It’s crazy how important it is in general to regulate a clean, well kept gym. Not only do you have to pass through certain rules and regulations, but having a clean gym is also a marketing strategy. Clients can immediately see through an employee’s work ethic through the cleanliness of the workspace. One reason I found Nu Image Now Wellness Center to be so successful among the rest is because they pride themselves on their ability to provide a sanitary gym/workout space to all of their clients.
Yesterday I switched my schedule from shadowing the chiropractors to helping Carmen, the head of the cleaning department through her daily routine. From washing, drying and folding towels to scrubbing the floor, Carmen does it all! Through working with her, I’ve realized how much really goes into running a gym. The gym itself composes of over 16,000 square feet, much of which is covered with weight machines, grass turf, PT offices and cardio equipment. Near the back wall lies a whole cross-fit room filled with tons of weights, barbells, pull-up bars, and kettle bells. Carmen’s job is to not only wipe every single piece of equipment down but also make sure they can function up to date.
For about 2 straight hours yesterday we were both on our hands and knees scrubbing the back wall of the gym with a 2x2in magic eraser and some vinegar. As time consuming and hard as this job was, it represented only a small part of Carmen’s daily routine. Working straight from opening at 6am to sometimes even after hours, I’m always in awe of the amount of energy she brings every day. Nevertheless while her title can go sometimes under appreciated, Carmen truly is one of the hardest working employee’s here and I couldn’t be more thankful to be working with her.
Today was a probably by far the most interactive day to date. I started off shadowing a couple of Dr. Lum’s patients and then helped the cleaning department wash and fold towels for the upcoming wave of clients. After a nice lunch at Lazy Acres, (similar to Bristol Farms but 1000x better) I shadowed the third chiropractor, Dr. Oca for the remaining period of the day.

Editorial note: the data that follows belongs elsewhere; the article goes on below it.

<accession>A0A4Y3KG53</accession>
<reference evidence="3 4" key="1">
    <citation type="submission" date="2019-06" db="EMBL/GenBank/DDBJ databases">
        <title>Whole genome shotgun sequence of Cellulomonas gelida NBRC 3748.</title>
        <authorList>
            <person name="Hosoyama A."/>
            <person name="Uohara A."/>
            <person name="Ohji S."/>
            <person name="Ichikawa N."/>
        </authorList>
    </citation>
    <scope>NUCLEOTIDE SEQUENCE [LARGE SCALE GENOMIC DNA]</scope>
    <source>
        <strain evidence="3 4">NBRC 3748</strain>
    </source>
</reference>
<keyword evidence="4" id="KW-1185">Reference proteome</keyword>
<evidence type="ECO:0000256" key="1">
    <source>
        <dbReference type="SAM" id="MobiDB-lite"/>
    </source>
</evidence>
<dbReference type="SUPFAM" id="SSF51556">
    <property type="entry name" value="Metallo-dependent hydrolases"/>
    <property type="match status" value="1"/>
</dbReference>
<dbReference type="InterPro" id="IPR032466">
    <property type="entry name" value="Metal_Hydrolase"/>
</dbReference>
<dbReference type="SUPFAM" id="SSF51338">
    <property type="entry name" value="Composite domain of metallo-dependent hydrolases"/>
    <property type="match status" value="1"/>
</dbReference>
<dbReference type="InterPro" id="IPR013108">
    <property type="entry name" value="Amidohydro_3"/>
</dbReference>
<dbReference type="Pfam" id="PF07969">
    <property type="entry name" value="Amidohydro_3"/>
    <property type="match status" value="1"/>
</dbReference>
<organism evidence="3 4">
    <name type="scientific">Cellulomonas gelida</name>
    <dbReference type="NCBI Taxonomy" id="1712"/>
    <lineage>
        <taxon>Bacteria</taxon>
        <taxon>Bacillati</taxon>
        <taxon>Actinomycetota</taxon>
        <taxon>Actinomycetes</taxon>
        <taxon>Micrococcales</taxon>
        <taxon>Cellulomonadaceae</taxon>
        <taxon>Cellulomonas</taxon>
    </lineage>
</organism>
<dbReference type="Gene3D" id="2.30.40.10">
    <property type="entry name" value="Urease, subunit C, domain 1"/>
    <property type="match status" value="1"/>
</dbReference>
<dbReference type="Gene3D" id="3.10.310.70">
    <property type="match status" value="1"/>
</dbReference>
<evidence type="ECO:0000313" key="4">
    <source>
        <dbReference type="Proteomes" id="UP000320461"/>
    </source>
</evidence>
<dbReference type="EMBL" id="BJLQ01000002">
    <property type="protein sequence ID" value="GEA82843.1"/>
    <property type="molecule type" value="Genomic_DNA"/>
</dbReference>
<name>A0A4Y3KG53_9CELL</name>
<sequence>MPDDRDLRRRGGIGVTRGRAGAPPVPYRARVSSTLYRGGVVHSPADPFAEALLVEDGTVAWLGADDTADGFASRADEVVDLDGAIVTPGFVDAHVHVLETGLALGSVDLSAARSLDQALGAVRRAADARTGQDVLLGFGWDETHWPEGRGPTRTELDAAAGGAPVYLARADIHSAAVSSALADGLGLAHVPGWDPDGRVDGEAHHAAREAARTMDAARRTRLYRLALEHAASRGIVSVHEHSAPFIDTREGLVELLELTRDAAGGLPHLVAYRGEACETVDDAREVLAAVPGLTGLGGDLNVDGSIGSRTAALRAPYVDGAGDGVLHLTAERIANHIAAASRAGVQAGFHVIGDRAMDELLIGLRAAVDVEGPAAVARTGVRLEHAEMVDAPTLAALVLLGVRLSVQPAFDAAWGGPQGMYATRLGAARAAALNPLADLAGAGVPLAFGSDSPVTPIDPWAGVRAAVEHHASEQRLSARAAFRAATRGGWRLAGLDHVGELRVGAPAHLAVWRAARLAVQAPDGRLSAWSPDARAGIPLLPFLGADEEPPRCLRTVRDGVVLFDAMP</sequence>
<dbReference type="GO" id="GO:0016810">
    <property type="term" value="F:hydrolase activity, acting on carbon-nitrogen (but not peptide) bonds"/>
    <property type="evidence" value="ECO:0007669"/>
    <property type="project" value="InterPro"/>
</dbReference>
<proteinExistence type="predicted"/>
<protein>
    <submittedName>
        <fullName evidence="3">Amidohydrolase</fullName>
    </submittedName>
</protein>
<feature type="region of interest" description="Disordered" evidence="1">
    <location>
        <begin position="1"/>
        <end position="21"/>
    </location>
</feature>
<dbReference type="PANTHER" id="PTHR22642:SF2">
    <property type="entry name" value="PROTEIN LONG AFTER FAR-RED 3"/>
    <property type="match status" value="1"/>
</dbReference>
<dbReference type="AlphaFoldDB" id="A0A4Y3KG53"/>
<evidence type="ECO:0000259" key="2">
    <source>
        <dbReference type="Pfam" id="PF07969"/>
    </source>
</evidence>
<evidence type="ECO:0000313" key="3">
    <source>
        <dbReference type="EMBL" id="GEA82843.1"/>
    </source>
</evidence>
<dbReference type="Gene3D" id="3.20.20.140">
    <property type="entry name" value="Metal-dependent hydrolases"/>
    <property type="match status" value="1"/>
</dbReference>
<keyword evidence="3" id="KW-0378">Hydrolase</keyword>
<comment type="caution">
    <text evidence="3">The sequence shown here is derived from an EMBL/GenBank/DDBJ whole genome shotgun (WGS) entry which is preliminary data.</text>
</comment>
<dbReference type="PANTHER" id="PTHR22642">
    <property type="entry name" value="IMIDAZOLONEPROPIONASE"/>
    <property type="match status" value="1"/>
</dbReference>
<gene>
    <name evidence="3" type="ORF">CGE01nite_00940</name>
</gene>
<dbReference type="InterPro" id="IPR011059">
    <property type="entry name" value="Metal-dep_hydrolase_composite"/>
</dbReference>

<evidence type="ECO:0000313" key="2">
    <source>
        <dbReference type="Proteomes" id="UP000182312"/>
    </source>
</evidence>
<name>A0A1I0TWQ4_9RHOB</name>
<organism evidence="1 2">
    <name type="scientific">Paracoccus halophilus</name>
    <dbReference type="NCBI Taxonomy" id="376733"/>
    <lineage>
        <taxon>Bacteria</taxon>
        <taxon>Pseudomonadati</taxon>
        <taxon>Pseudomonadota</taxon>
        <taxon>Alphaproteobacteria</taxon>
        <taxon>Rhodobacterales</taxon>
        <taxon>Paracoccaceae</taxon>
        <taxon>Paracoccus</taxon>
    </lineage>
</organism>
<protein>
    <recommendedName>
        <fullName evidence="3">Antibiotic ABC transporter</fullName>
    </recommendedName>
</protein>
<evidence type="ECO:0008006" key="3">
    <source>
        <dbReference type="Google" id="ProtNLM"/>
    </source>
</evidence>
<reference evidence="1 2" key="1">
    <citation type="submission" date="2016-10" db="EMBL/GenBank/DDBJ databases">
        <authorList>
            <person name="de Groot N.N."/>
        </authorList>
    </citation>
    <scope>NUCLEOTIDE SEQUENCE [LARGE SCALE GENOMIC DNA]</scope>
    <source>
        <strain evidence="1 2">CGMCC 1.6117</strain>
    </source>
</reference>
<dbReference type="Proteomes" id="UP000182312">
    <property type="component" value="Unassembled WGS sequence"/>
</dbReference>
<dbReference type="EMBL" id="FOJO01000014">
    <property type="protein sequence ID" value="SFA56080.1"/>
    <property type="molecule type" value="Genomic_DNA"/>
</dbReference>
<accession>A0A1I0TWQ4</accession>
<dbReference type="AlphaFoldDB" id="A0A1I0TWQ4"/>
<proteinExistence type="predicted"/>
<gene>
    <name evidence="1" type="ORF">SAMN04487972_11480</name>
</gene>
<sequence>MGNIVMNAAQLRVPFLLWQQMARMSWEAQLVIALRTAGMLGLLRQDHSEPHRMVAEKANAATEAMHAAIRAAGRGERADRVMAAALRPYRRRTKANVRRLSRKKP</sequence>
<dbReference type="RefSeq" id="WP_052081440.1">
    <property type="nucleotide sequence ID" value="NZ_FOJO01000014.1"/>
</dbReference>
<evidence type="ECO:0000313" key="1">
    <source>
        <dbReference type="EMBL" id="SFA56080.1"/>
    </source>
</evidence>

Dr. Oca graduated from the same chiropractic school Dr. Lum went to, learned the same things, trained the same way, but uses a unique technique different from all the rest. He starts every client off on either a traction table, or on stimulation patches. These machines help loosen the muscles up, so it won’t hurt as much when he starts manually adjusting. Multiple times today and towards the end of last week he put me on the spot and had me work both the traction table and the stimulation patches on his clients.
My first day meeting and shadowing him, he started two clients off on a traction table (basically a massaging bed that has a roller which rolls up and down ur body), turned to me and said “alright mike, hard parts over, now go relax”. This dude turns and goes into his office, turns on his screen of his computer revealing a page of door knobs for sale on the Best Buy website. Before I could even say anything he turns to me again in his chair and says “You see man, you gotta think bout whatchu want in life. you wanna lotsa money in this field.. go all the way and become an ortho(orthopedic). Work 40 hours a week in a hospital, 12 hour days, overtime with no breaks and go live in PV (Palos Verdes) and buy a mansion. But ask yourself, are YOU going to be happy living that way? You see man, I’ve been doing this stuff for about as long as you been alive. But I’m happy doin what I’m doin. I plan my schedule so I work 25 hrs a week, 5 a day and I get to take a long 1-2 hour break in between. Even as were sitting right now I got 2 clients and I’m looking at freakin door knobs for my house man. You just gotta figure that out whatchu wanna do”. As grateful as I was for him sharing his wisdom, It honestly just made me more paranoid about my future. Gladly I’ll have a lot more time to think about it…
After our conversation he took one client off of one of the traction tables and I introduced myself to him. Little did I know I would be the one working on him as once again Dr. Oca put me on the spot. The client had a back problem in which his spine was out of place so Dr. Oca gave me a roller like object and told me to roll on both sides of his back up and down. And so I proceeded with lots of caution (since I obviously have never done such a thing before). I guess I wasn’t doing a good job because Dr. Oca came in multiple times and had to reteach me the motions. I slowly started to get it towards the end, apologizing and thanking my first ever client. Dr. Oca took it from there, finishing the job with some last back and neck adjustments. I’m happy to have met and worked with Dr. Oca, and I hope I’ll be able to continue working with him in the future.
Today marks Day 3, and it seems as though this internship is becoming much more fascinating each day! I mainly shadowed under Dr. Gunter and Dr. Lum, and got to compare and contrast their techniques.